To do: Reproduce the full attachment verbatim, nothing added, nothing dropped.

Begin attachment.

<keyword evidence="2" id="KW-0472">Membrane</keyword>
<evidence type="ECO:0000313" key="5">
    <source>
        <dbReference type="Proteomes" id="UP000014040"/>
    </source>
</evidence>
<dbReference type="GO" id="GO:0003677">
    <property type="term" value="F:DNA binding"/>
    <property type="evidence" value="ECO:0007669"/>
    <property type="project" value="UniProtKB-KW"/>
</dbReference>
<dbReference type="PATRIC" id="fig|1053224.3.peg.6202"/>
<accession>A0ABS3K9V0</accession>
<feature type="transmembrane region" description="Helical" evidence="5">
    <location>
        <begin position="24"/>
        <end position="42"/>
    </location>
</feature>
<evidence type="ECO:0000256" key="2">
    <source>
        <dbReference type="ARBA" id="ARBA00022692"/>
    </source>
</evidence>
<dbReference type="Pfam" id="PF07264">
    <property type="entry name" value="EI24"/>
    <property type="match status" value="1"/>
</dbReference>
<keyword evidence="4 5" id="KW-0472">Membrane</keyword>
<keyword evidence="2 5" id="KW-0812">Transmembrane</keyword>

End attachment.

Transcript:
<keyword evidence="2" id="KW-0472">Membrane</keyword>
<evidence type="ECO:0000313" key="5">
    <source>
        <dbReference type="Proteomes" id="UP000014040"/>
    </source>
</evidence>
<dbReference type="GO" id="GO:0003677">
    <property type="term" value="F:DNA binding"/>
    <property type="evidence" value="ECO:0007669"/>
    <property type="project" value="UniProtKB-KW"/>
</dbReference>
<dbReference type="PATRIC" id="fig|1053224.3.peg.6202"/>
<accession>A0ABS3K9V0</accession>
<feature type="transmembrane region" description="Helical" evidence="5">
    <location>
        <begin position="24"/>
        <end position="42"/>
    </location>
</feature>
<evidence type="ECO:0000256" key="2">
    <source>
        <dbReference type="ARBA" id="ARBA00022692"/>
    </source>
</evidence>
<dbReference type="Pfam" id="PF07264">
    <property type="entry name" value="EI24"/>
    <property type="match status" value="1"/>
</dbReference>
<keyword evidence="4 5" id="KW-0472">Membrane</keyword>
<keyword evidence="2 5" id="KW-0812">Transmembrane</keyword>